Tuesday, August 14, 2012

1) Released climbers aware of Papua risks‎

2) West Papua militia free NZ climbers

RNZI Posted at 06:54 on 14 August, 2012 UTC
A New Zealand climber says a group who were detained by a local militia in Indonesia’s Papua province went to the area with their eyes open.
The group of ten, including four New Zealanders, were in the restive province to climb Mount Carstensz.
They were confronted by a group of men armed with machetes and bows and arrows, and held for several hours.
The expedition’s leader, Mike Roberts, says even the group’s local guide was surprised by the aggression shown.
“The New Zealand travel advisory does a good job, and I think everybody in our group went in there with eyes open. They knew their were conflicts happening. The norm is that the separatist group is smart enough to know that to give their cause credibility, they should keep away from tourists.”
Mike Roberts says the group has abandoned the attempt to climb the mountain, but at least some of them will attempt it again.


2) West Papua militia free NZ climbers

New Zealand tourists held hostage in West Papua have been freed after their group did not have the $130,000 their armed captors demanded.

Three New Zealand tourists held hostage by armed militia in West Papua have been freed unharmed by their captors.
Sydney-based mountaineer Christine Burke, who is from Timaru, told Radio New Zealand her party of 10 was on a climbing expedition when they were detained by anti-government militia.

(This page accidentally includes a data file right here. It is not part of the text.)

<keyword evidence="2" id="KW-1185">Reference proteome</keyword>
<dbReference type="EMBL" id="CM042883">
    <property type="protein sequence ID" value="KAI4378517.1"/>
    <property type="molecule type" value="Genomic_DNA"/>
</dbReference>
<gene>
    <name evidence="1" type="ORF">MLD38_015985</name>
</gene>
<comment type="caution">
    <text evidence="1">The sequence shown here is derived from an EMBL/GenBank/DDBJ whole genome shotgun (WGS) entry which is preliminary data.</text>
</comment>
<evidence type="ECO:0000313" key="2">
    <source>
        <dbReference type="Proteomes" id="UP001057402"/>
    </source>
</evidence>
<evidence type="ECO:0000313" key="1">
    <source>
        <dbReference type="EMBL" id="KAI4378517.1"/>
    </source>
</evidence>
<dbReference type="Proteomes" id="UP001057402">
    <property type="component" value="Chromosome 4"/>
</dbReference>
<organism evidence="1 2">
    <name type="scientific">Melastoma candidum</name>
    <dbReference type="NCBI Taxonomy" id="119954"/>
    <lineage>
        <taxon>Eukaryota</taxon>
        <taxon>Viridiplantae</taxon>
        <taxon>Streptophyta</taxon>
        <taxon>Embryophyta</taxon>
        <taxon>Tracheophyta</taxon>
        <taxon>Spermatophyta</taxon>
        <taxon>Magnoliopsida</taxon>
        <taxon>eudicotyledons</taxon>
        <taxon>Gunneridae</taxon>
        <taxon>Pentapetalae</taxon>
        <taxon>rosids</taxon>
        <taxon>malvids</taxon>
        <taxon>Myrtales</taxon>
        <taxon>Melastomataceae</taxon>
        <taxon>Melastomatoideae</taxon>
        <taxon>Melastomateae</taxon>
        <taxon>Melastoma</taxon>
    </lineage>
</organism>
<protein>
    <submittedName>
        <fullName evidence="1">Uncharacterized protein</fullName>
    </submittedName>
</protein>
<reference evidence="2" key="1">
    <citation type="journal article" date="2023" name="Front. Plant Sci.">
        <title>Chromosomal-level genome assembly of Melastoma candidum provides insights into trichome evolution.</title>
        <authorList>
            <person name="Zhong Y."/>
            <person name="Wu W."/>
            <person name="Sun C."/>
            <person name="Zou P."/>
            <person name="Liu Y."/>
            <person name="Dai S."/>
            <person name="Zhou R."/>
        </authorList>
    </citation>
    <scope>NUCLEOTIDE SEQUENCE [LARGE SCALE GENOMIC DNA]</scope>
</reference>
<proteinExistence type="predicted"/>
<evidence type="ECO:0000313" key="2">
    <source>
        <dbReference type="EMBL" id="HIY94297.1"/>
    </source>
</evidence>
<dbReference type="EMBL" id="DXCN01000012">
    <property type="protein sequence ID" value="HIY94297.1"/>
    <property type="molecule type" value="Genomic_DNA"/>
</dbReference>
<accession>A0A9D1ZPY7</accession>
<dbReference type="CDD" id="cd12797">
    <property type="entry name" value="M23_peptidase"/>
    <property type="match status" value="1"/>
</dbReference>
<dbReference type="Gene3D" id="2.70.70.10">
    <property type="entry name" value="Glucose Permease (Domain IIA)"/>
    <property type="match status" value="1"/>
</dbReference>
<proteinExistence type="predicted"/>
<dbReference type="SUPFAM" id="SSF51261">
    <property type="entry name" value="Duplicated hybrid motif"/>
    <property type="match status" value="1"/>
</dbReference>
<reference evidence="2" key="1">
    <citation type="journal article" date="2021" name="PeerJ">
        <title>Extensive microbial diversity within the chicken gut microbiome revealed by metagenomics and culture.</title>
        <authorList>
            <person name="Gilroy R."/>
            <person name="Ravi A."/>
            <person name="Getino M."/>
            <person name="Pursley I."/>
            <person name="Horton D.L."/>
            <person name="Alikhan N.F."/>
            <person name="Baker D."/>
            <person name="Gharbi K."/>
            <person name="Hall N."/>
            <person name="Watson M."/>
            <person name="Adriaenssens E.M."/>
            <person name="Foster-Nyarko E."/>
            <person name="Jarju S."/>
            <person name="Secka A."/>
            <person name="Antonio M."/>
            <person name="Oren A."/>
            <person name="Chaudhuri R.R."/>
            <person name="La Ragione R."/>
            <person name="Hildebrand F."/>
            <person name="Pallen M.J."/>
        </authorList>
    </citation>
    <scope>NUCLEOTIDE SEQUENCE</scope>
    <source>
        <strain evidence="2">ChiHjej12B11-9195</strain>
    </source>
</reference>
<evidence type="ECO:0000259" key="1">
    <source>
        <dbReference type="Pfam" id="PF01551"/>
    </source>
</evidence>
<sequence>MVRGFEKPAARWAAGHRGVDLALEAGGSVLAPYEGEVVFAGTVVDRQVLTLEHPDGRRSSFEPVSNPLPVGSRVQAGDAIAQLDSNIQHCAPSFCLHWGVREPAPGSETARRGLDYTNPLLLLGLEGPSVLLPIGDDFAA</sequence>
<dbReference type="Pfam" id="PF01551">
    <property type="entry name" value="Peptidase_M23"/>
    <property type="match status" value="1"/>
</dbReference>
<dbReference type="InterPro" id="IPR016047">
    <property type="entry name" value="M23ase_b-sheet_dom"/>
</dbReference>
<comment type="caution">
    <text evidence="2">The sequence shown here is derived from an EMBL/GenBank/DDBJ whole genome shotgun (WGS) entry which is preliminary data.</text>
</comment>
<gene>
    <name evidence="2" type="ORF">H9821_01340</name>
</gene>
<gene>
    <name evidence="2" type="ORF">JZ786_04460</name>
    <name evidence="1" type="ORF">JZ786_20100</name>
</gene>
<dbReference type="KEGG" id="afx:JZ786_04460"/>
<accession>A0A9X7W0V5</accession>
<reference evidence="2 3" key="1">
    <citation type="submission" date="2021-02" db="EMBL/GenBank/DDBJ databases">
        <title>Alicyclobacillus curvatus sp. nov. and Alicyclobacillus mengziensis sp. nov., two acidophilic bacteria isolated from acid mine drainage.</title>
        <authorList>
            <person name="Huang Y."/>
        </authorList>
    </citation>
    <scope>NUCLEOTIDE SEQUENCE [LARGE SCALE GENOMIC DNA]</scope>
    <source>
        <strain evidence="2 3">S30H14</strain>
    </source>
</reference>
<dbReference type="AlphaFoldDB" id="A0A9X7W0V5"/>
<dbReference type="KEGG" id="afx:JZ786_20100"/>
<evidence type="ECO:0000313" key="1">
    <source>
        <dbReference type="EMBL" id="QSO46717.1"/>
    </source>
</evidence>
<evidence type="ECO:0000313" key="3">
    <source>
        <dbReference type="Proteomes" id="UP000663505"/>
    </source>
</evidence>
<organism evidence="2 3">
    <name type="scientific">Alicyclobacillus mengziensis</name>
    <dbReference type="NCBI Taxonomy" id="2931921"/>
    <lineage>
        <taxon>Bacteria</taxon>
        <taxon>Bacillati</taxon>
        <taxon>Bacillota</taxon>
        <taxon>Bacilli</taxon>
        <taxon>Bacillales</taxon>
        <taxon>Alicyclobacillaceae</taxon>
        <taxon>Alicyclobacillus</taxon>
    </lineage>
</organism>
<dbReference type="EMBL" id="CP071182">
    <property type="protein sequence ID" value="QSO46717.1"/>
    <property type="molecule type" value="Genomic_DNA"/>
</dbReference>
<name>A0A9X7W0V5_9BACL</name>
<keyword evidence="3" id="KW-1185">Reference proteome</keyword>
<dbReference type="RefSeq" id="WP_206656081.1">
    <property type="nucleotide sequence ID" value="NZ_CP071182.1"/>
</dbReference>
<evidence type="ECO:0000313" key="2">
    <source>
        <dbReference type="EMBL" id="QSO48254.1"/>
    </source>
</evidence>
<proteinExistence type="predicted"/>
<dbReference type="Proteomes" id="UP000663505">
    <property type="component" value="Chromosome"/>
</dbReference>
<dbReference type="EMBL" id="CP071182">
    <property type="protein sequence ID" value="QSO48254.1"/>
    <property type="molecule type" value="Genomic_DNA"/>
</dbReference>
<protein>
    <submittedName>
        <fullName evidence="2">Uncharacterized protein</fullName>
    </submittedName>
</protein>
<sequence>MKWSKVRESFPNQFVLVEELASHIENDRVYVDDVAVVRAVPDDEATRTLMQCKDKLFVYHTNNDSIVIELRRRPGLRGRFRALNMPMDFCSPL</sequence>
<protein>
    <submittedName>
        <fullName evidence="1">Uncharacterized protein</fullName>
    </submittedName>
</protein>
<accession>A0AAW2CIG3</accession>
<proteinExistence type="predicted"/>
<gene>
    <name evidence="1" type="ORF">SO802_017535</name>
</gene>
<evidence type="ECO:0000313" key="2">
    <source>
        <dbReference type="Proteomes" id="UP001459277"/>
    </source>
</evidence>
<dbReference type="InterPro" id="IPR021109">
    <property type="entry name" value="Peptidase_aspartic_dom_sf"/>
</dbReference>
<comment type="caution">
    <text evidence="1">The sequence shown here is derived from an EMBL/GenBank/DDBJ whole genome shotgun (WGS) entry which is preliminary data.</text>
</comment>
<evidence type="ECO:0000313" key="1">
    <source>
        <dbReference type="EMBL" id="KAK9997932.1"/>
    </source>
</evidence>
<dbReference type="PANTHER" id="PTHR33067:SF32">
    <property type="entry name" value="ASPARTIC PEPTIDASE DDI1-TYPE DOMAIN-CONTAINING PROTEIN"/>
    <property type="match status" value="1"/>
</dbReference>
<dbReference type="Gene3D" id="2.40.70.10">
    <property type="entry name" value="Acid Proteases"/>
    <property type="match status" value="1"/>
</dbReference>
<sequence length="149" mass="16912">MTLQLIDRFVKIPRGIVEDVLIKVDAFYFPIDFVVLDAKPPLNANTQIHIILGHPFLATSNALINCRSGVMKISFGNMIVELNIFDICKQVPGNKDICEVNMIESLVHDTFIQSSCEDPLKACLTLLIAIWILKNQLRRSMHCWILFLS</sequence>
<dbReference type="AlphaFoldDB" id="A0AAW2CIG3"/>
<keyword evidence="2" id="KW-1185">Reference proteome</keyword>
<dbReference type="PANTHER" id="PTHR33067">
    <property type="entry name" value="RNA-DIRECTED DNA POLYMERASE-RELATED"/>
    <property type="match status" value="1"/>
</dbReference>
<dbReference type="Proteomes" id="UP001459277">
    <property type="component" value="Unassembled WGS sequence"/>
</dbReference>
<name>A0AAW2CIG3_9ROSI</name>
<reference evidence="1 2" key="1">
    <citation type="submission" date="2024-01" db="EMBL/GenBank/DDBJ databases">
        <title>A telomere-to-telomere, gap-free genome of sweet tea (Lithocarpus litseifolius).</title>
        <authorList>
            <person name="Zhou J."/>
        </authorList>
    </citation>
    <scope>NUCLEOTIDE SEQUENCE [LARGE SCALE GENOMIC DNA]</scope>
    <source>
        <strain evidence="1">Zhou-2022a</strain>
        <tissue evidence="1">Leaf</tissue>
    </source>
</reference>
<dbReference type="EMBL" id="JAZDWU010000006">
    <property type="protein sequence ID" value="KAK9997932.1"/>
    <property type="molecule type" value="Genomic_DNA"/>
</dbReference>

The militia were armed with guns, bows and arrows, and machetes and demanded $130,000 for the return of their passports.
However, they did not have the money and after being detained on Sunday, were released on Monday.
The Ministry of Foreign Affairs and Trade (MFAT) says it is not aware of any of them being injured.
Three of the climbers were New Zealanders and a further two may hold dual nationality and be travelling on other passports.
Ms Burke says the Australian and New Zealand governments should be doing more to highlight the risk of attacks on foreigners.
However, MFAT advises against all tourist and other non-essential travel to Central Sulawesi, Maluku and Papua provinces.
West Papua, the western peninsula of the island of New Guinea, is a province of Indonesia.
MFAT says political tensions associated with anti-government groups, local rivalries and possible deliberate provocation can lead to violent clashes.
Sporadic violence has occurred in recent months and there have been unexplained shootings.
"There is a risk of kidnapping in Papua province," the Safetravel.govt.nz website says.

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